2. All of the components are directly or indirectly exposed to the patient’s blood and cannot be used for another patient. 
  3. Syringes and needles that intersect through any port in the IV system also become contaminated and cannot be used for another patient or used to re-enter a non-patient-specific multidose medication vial. 
  4. Separation from the patient’s IV by distance, gravity, and/or positive infusion pressure does not ensure that small amounts of blood are not present in these items. 
  5. Never enter a vial with a syringe or needle that has been used for a patient if the same medication vial might be used for another patient. 


Dedicate vials of medication to a single patient, whenever possible. 

  1. Medications packaged as single-use must never be used for more than one patient: 
  2. Never combine leftover contents for later use 
  3. Medications packaged as multi-use should be assigned to a single patient whenever possible. 
  4. Never use bags or bottles of intravenous solution as a common source of supply for more than one patient. 
  5. Never use peripheral capillary blood monitoring devices packaged for single-patient use on more than one patient: 
  6. Restrict the use of peripheral capillary blood sampling devices to individual patients. 
  7. Never reuse lancets. Use single-use lancets that permanently retract upon puncture whenever possible. 


Safe injection practices and procedures are designed to prevent disease transmission from patient to healthcare worker. A fact sheet from OHSA can be found here. 




Evaluation/Surveillance of Exposure Incidents 

A plan to evaluate and follow up on exposure incidents should be put into place at every facility. At a minimum, this plan should include the following elements: 

  1. Identification of who is at risk for exposure 
  2. Identification of what devices cause exposure 
  3. Education for all healthcare employees who use sharps. This would include that ALL sharp devices can cause injury and disease transmission if not used and disposed of properly. Specific focus should be on the devices that are more likely to cause injury such as:  
    1. Devices with higher disease transmission risk (hollow bore), and
    2. Devices with higher injury rates (“butterfly”-type IV catheters, devices with recoil action), 
    3. Blood glucose monitoring devices (lancet platforms/pens).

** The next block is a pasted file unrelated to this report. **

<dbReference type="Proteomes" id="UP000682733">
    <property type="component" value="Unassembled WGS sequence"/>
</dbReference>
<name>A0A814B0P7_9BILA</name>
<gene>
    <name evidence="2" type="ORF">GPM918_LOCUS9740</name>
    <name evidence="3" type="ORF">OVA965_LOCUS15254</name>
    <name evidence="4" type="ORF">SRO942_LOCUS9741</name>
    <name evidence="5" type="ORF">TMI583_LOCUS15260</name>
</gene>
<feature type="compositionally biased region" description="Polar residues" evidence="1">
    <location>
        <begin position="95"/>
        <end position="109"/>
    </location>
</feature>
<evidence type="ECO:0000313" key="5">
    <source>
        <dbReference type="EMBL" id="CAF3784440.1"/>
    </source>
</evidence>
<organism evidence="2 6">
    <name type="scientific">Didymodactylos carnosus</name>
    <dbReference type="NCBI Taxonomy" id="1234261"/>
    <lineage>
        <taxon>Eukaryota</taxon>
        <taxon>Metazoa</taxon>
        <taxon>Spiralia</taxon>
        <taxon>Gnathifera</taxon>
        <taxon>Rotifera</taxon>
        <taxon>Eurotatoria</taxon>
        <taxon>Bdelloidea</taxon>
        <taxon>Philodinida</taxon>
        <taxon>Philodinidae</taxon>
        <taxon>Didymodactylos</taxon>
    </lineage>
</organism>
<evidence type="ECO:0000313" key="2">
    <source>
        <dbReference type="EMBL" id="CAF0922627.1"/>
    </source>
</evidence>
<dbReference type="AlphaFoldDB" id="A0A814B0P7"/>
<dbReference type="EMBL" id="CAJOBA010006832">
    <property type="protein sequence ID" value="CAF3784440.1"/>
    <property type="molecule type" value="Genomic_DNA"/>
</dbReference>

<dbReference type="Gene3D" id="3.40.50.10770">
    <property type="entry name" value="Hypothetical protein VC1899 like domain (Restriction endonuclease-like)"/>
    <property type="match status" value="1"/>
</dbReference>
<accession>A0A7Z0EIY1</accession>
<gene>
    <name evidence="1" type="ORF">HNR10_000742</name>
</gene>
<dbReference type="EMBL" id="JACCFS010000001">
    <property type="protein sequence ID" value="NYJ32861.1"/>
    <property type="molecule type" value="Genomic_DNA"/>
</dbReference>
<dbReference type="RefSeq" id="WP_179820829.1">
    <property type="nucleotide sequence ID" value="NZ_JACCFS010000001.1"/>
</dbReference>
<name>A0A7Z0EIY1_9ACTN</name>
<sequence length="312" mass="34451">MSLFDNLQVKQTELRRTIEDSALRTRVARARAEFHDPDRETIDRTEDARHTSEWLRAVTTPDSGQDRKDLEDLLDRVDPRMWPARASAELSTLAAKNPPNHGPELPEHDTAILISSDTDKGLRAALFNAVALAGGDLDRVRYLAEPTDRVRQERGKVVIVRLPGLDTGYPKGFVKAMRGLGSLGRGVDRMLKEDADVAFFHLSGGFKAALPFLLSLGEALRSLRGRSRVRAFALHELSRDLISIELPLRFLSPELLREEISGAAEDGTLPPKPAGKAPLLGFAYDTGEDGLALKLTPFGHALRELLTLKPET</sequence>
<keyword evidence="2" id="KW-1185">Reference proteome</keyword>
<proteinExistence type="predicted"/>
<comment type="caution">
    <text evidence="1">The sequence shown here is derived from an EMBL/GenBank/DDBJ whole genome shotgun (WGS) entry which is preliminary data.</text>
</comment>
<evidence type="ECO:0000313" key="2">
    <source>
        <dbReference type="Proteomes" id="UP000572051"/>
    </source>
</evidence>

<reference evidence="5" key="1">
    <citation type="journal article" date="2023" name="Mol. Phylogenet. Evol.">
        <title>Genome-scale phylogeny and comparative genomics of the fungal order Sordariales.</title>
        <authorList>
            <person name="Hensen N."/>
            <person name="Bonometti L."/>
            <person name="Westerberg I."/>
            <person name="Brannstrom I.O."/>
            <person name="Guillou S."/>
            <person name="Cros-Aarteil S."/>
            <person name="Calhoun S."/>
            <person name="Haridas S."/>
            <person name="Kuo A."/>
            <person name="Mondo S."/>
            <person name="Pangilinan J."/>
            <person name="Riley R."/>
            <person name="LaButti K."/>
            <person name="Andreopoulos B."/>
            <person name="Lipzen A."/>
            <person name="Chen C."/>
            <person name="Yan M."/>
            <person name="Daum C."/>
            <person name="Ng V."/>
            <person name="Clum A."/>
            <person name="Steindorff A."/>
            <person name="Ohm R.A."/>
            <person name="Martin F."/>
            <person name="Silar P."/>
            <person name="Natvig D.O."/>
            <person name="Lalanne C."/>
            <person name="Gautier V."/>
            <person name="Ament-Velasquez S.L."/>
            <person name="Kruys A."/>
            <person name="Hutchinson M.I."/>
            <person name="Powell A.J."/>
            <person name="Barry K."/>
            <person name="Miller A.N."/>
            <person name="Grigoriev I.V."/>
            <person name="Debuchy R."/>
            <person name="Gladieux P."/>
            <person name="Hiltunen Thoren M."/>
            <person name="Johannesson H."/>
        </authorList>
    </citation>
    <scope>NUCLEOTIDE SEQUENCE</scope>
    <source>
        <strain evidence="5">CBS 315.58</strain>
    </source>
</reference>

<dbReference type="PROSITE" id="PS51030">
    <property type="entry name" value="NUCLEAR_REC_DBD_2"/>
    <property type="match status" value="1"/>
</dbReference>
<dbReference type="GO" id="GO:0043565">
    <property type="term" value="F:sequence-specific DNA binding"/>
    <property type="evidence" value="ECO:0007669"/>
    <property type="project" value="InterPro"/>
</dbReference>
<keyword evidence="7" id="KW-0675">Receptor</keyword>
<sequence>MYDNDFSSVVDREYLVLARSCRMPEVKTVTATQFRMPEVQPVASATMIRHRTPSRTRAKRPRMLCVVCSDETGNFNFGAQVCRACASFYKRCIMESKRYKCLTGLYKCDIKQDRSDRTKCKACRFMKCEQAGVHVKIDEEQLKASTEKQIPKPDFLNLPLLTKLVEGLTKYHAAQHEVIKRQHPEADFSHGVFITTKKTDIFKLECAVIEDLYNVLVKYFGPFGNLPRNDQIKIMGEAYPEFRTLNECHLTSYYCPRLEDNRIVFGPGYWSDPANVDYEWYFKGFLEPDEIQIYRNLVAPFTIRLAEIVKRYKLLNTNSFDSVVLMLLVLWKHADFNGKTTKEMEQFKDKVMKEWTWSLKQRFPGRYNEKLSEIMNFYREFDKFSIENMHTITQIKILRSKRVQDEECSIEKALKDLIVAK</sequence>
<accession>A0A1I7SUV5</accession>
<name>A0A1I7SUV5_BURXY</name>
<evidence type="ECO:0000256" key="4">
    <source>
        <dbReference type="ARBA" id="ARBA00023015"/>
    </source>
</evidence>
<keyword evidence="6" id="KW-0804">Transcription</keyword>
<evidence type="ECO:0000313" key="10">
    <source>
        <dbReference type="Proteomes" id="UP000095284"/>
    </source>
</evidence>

4. Identification of areas/settings where exposures occur, and 
  5. Circumstances by which exposures occur, 
  6. Post-exposure management (See Element VI).  
Engineer Controls

Engineer controls are implemented to provide healthcare workers with the safest equipment to complete their jobs. Safer devices should be identified and integrated into safety protocols whenever possible.  

When selecting engineer controls to be aimed at preventing sharps injuries the following should be considered: 

  1. Evaluate and select safer devices 
  2. Passive vs. active safety features 
  3. Mechanisms that provide continuous protection immediately 
  4. Integrated safety equipment vs. accessory devices: 
    1. Properly educate and train all staff on safer devices 
    2. Consider eliminating traditional or non-safety alternatives whenever possible 
    3. Explore engineering controls available for specific areas/settings 
  5. Use puncture-resistant containers for the disposal and transport of needles and other sharp objects:   
    1. Refer to published guidelines for the selection, evaluation, and use (e.g., placement) of sharps disposal containers.  
    2. National Institute for Occupational Safety and Health (NIOSH) Guidelines 
    3. NYSDOH recommendations “Household Sharps-Dispose of Them Safely”  
    4. Use splatter shields on medical equipment associated with risk-prone procedures (e.g., locking centrifuge lids). 
Work Practice Controls 
  1. General practices:  
    1. Hand hygiene including the appropriate circumstances in which alcohol-based hand sanitizers and soap and water hand washing should be used (see Element II) 
    2. Proper procedures for cleaning of blood and body fluid spills 
    3. Initial removal of bulk material followed by disinfection with an appropriate disinfectant 
  2. Proper handling/disposal of blood and body fluids, including contaminated patient care items 
  3. Proper selection, donning, doffing, and disposal of personal protective equipment (PPE) as trained (see Element IV) 
  4. Proper protection of work surfaces in direct proximity to patient procedure treatment area with appropriate barriers to prevent instruments from becoming contaminated with blood-borne pathogens 
  5. Preventing percutaneous exposures:  
    1. Avoid unnecessary use of needles and other sharp objects 
    2. Use care in the handling and disposing of needles and other sharp objects:  
    3. Avoid recapping unless medically necessary 
    4. When recapping, use only a one-hand technique or safety device 
    5. Pass sharp instruments by the use of designated “safe zones” 
    6. Disassemble sharp equipment by use of forceps or other devices 
    7. Discard used sharps into a puncture-resistant sharps container immediately after use 
Modify Procedures to Avoid Injury: 
  1. Use forceps, suture holders, or other instruments for suturing 
  2. Avoid holding tissue with fingers when suturing or cutting 
  3. Avoid leaving exposed sharps of any kind on patient procedure/treatment work surfaces 
  4. Appropriately use safety devices whenever available:  
    • Always activate safety features 
    • Never circumvent safety features